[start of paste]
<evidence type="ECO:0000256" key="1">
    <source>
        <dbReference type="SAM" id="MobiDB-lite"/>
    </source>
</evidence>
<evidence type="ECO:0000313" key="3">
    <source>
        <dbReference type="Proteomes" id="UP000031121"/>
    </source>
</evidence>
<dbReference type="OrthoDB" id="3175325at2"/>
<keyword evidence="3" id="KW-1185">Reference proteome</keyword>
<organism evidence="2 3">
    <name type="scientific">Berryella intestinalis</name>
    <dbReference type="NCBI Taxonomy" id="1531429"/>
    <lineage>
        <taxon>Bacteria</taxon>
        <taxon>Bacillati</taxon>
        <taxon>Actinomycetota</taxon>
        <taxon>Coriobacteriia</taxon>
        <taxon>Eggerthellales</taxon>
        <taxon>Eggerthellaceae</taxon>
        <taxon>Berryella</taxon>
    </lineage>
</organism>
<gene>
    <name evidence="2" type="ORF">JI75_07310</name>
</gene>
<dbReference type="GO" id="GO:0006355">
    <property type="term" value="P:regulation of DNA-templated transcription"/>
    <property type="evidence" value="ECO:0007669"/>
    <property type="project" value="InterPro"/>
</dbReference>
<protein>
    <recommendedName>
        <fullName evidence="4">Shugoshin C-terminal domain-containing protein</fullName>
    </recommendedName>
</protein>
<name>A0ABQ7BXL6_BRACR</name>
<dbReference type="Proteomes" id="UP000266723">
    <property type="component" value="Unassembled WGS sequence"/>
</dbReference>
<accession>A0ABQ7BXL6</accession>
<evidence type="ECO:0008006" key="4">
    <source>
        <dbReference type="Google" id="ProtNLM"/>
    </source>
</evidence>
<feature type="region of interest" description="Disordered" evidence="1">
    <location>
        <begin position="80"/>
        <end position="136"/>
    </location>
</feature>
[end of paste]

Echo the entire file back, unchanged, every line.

<evidence type="ECO:0000256" key="1">
    <source>
        <dbReference type="SAM" id="MobiDB-lite"/>
    </source>
</evidence>
<evidence type="ECO:0000313" key="3">
    <source>
        <dbReference type="Proteomes" id="UP000031121"/>
    </source>
</evidence>
<dbReference type="OrthoDB" id="3175325at2"/>
<keyword evidence="3" id="KW-1185">Reference proteome</keyword>
<organism evidence="2 3">
    <name type="scientific">Berryella intestinalis</name>
    <dbReference type="NCBI Taxonomy" id="1531429"/>
    <lineage>
        <taxon>Bacteria</taxon>
        <taxon>Bacillati</taxon>
        <taxon>Actinomycetota</taxon>
        <taxon>Coriobacteriia</taxon>
        <taxon>Eggerthellales</taxon>
        <taxon>Eggerthellaceae</taxon>
        <taxon>Berryella</taxon>
    </lineage>
</organism>
<gene>
    <name evidence="2" type="ORF">JI75_07310</name>
</gene>
<dbReference type="GO" id="GO:0006355">
    <property type="term" value="P:regulation of DNA-templated transcription"/>
    <property type="evidence" value="ECO:0007669"/>
    <property type="project" value="InterPro"/>
</dbReference>
<protein>
    <recommendedName>
        <fullName evidence="4">Shugoshin C-terminal domain-containing protein</fullName>
    </recommendedName>
</protein>
<name>A0ABQ7BXL6_BRACR</name>
<dbReference type="Proteomes" id="UP000266723">
    <property type="component" value="Unassembled WGS sequence"/>
</dbReference>
<accession>A0ABQ7BXL6</accession>
<evidence type="ECO:0008006" key="4">
    <source>
        <dbReference type="Google" id="ProtNLM"/>
    </source>
</evidence>
<feature type="region of interest" description="Disordered" evidence="1">
    <location>
        <begin position="80"/>
        <end position="136"/>
    </location>
</feature>